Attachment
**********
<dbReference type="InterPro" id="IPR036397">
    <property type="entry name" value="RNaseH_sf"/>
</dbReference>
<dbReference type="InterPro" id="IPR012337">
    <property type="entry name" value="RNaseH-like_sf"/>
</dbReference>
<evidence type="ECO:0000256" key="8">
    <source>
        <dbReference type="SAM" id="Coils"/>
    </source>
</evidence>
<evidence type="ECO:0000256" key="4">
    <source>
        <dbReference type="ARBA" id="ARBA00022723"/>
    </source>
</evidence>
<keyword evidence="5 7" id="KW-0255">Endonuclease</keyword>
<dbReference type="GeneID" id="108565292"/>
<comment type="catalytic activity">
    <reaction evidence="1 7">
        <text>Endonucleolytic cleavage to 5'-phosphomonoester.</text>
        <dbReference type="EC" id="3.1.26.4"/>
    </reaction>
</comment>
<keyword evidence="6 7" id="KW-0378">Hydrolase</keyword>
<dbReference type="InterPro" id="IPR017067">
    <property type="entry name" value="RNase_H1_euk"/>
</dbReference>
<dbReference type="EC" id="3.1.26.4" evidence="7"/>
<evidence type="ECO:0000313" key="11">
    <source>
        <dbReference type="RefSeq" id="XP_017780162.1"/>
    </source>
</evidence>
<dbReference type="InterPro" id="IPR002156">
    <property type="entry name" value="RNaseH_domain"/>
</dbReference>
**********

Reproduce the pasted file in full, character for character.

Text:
<dbReference type="InterPro" id="IPR036397">
    <property type="entry name" value="RNaseH_sf"/>
</dbReference>
<dbReference type="InterPro" id="IPR012337">
    <property type="entry name" value="RNaseH-like_sf"/>
</dbReference>
<evidence type="ECO:0000256" key="8">
    <source>
        <dbReference type="SAM" id="Coils"/>
    </source>
</evidence>
<evidence type="ECO:0000256" key="4">
    <source>
        <dbReference type="ARBA" id="ARBA00022723"/>
    </source>
</evidence>
<keyword evidence="5 7" id="KW-0255">Endonuclease</keyword>
<dbReference type="GeneID" id="108565292"/>
<comment type="catalytic activity">
    <reaction evidence="1 7">
        <text>Endonucleolytic cleavage to 5'-phosphomonoester.</text>
        <dbReference type="EC" id="3.1.26.4"/>
    </reaction>
</comment>
<keyword evidence="6 7" id="KW-0378">Hydrolase</keyword>
<dbReference type="InterPro" id="IPR017067">
    <property type="entry name" value="RNase_H1_euk"/>
</dbReference>
<dbReference type="EC" id="3.1.26.4" evidence="7"/>
<evidence type="ECO:0000313" key="11">
    <source>
        <dbReference type="RefSeq" id="XP_017780162.1"/>
    </source>
</evidence>
<dbReference type="InterPro" id="IPR002156">
    <property type="entry name" value="RNaseH_domain"/>
</dbReference>